HC Deb 09 February 1848 vol 96 cc327-8

moved the Second Reading of the Epiphany Quarter Sessions Bill. The object of the Bill was to postpone the period of holding the sessions for a week for the convenience of magistrates, jurors, and witnesses. Although he might encounter the opposition of the bar, on the ground that it would interfere with the discharge of their professional duties during the ensuing term, still he would submit that the measure if carried would be of convenience to a great many persons.


only objection to the Bill was this: From the information he had received, and the best consideration he could give the measure, the inconvenience it sought to remove was occasional, and the effect of removing it would be more than counterbalanced by the permanent inconvenience which would result from this Bill. Unless gentlemen of the bar could attend the sessions regularly, it was likely they would give up their attendance altogether.


said, that the whole matter had been fully considered seventeen years ago, and at that period the time for commencing Hilary Term was changed, and the time for holding the Epiphany Quarter Sessions was fixed, under the advice of the late Lord Abinger, then Sir James Scarlett. The Bill proposed by the hon. Gentleman would not prevent senior barristers from attending quarter-sessions, but it would prevent the possibility of their juniors being present at the commencement of term in Westminster-hall. And if there was one thing more important than another with respect to that branch of practice, it was that the gentlemen who had been concerned in cases at the quarter-sessions should have an opportunity of arguing those cases, on appeal, before Her Majesty's Judges in Westminster-hall. And when the hon. Gentleman suggested an alteration in the commencement of Hilary Term, he thought the House would pause before it sanctioned the alteration of an arrangement which had been so well considered, and had been found, altogether, to work so well. Many great and lasting inconveniences would result from any alteration of the present arrangement, to say nothing of prisoners being detained a week longer before trial.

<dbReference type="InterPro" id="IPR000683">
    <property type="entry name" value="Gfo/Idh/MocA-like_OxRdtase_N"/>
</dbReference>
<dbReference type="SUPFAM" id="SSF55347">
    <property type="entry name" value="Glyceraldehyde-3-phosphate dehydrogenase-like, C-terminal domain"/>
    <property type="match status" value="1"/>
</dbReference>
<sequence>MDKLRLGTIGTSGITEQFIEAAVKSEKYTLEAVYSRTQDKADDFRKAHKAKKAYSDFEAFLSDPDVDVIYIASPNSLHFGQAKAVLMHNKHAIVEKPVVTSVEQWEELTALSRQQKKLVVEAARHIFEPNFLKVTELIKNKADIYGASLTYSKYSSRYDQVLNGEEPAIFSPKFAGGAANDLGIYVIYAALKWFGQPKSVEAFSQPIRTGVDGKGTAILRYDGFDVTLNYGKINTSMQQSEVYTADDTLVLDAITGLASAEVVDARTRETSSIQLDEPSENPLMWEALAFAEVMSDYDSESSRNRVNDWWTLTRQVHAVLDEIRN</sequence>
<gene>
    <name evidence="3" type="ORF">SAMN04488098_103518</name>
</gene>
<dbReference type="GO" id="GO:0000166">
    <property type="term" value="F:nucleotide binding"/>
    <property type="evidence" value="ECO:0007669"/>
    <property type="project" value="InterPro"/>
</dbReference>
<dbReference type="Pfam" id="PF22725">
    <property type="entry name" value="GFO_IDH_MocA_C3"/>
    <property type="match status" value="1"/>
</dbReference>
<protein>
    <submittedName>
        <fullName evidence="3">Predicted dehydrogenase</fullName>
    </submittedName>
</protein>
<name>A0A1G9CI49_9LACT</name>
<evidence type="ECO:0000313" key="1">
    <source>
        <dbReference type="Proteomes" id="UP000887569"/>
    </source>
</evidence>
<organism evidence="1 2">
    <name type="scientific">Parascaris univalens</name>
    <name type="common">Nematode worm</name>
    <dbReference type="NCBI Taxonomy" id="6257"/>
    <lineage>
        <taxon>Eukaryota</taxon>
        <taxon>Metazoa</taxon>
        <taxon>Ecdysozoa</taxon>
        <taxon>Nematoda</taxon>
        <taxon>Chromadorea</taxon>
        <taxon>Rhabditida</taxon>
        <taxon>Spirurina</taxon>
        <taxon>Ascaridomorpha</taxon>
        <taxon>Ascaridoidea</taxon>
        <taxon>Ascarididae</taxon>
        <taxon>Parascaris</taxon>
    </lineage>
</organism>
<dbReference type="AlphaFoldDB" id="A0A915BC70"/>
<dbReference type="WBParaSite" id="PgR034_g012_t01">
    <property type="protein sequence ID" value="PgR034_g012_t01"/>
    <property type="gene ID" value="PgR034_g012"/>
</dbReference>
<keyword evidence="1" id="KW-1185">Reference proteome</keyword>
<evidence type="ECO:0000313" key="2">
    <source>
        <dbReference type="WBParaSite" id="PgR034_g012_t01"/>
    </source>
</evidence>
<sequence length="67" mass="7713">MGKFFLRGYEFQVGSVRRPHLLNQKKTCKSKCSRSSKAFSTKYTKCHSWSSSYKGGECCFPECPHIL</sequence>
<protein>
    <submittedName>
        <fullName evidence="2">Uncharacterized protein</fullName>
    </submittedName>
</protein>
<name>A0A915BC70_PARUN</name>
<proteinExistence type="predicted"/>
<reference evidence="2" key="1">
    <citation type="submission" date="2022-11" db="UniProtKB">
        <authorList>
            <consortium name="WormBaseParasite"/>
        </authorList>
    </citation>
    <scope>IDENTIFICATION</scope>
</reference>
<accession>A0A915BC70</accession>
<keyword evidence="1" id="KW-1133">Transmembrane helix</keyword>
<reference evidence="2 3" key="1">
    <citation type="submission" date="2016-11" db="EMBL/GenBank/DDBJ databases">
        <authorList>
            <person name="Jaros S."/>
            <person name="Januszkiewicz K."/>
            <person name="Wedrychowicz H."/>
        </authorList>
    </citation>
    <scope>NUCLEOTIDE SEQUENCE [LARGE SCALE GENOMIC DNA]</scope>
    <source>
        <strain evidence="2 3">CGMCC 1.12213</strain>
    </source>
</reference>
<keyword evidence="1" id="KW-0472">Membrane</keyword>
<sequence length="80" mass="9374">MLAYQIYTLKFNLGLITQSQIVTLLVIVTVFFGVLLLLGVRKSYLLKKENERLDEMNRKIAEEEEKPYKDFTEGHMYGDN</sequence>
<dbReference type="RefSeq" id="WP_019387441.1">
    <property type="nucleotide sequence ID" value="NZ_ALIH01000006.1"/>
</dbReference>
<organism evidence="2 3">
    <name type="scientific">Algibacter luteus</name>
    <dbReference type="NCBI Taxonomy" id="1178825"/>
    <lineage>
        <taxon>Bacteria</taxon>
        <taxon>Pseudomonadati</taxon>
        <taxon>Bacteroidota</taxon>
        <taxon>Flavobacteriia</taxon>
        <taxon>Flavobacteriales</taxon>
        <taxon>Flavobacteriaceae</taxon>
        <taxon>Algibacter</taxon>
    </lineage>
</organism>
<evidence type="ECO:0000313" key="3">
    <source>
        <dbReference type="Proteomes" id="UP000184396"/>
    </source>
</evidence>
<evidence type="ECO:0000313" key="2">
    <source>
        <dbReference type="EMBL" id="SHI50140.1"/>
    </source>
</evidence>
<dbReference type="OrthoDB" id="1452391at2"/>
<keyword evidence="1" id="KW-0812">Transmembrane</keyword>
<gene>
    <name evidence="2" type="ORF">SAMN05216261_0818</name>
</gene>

, in reply, said, he was free to confess that he did not see the force of the objections which had been urged against the Bill. No man acknowledged the efficiency of the bar more readily than himself, and he should be sorry to promote any measure having the slightest tendency to impair that efficiency. He had hoped to secure, without injury to any party, and without opposition from any quarter, the quiet enjoyment of their Christmas holidays to the magistrates, jurors, prosecutors, and witnesses, called upon to attend the sessions; but finding that he could not effect that object, and having drawn the attention of the House to the subject, he would not further press the Bill.

Bill withdrawn.

Motion negatived.